Has long-lost Da Vinci mural been discovered?
There is evidence that Da Vinci's 'Battle of Anghiari' has been found underneath newer mural
Poking through a probe through cracks in a 16th-century fresco painted on the wall of one of Florence's most famous buildings has yielded what many think could be a long-lost mural by Leonardo Da Vinci. There is much excitement among scientists and art historians as to what may be Da Vinci's "Battle of Anghiari."
The "Battle of Anghiari" was a wall mural painted by Leonardo Da Vinci in Florence's storied Palazzo Vecchio. It was long thought to have been hidden behind another fresco.
Elusive and tantalizing, the hunt for the mural took on fresh impetus in the last years with the employment of state-of-art scientific tools.
Da Vinci's mural was begun in 1505 to commemorate the 15th-century victory by Florence over Milan at the medieval Tuscan town of Anghiari. Researchers now think it may be hidden behind a newer wall, which was frescoed over decades later by Giorgio Vasari. "Battle of Anghiari" was unfinished when the artist left Florence in 1506.
Maurizio Seracini, an Italian engineer from the University of San Diego says that the fragments of color retrieved by the probe in the palace's Hall of the 1500s are consistent with the pigments used by Da Vinci.
Seracini said an analysis showed that the red, black and beige paint found is consistent with the organic paint Da Vinci used on his frescoes.
However -- the paint could also have been used by Da Vinci's contemporaries in Florence, which is awash in Renaissance art. Seracini have called the results "encouraging" but preliminary.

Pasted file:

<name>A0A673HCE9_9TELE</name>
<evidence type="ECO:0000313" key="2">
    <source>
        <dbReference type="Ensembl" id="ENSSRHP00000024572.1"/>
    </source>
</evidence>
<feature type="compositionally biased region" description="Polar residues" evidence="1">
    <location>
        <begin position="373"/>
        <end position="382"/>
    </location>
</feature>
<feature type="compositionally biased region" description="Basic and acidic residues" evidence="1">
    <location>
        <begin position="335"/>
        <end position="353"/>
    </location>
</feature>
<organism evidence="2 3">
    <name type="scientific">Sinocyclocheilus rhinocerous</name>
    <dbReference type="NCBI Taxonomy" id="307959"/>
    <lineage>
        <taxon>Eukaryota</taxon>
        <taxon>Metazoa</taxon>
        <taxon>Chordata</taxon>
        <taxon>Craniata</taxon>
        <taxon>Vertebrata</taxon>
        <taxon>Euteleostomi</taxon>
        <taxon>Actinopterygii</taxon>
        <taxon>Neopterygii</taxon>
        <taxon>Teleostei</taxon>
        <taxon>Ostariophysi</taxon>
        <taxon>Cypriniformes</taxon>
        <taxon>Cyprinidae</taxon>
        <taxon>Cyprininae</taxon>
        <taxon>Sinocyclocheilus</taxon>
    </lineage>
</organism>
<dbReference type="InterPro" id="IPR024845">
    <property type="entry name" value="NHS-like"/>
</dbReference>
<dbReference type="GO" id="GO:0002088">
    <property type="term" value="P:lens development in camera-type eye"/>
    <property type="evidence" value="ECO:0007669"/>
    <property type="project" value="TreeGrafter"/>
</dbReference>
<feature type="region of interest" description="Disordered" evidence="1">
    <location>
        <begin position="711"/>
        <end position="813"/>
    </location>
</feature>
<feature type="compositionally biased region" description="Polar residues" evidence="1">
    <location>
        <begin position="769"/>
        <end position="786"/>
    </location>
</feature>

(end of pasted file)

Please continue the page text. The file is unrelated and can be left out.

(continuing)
In order to find samples of pigment of the wall behind a space previously discovered under the Vasari, experts slipped probes through areas where paint on the outer wall's fresco was either cracked or flaked off.
For one sample, a probe was slipped into a spot near a downward thrusting sword in Vasari's work. For another sample, the probe went through a point near the head of a horse, with its eye open wide as if startled.
Vasari left a tantalizing clue that spurred interest. Seracini was inspired by the word's Cerca, trova ("Seek and you shall find") which were painted on a tiny flag in Vasari's painting depicting a different battle.
There is some historical evidence to back this claim. Those who think Da Vinci's work might be hidden behind the later wall painting contend it is unlikely that Vasari, famed for his biographies of Renaissance artists, would have destroyed any masterpiece by Da Vinci.
"We have found these very special black pigments, and there are some traces of red," Seracini says. The red is a kind of lacquer "used for oil painting. And this element matches Da Vinci's plan to paint his 'Battle of Anghiari' with an oil technique", Seracini contended.
Seracini also note that some black material found behind Vasari's wall shows a chemical composition similar found in brown glazes in two Da Vinci works, "Mona Lisa" and "St John the Baptist."
© 2012, Catholic Online. Distributed by NEWS CONSORTIUM.
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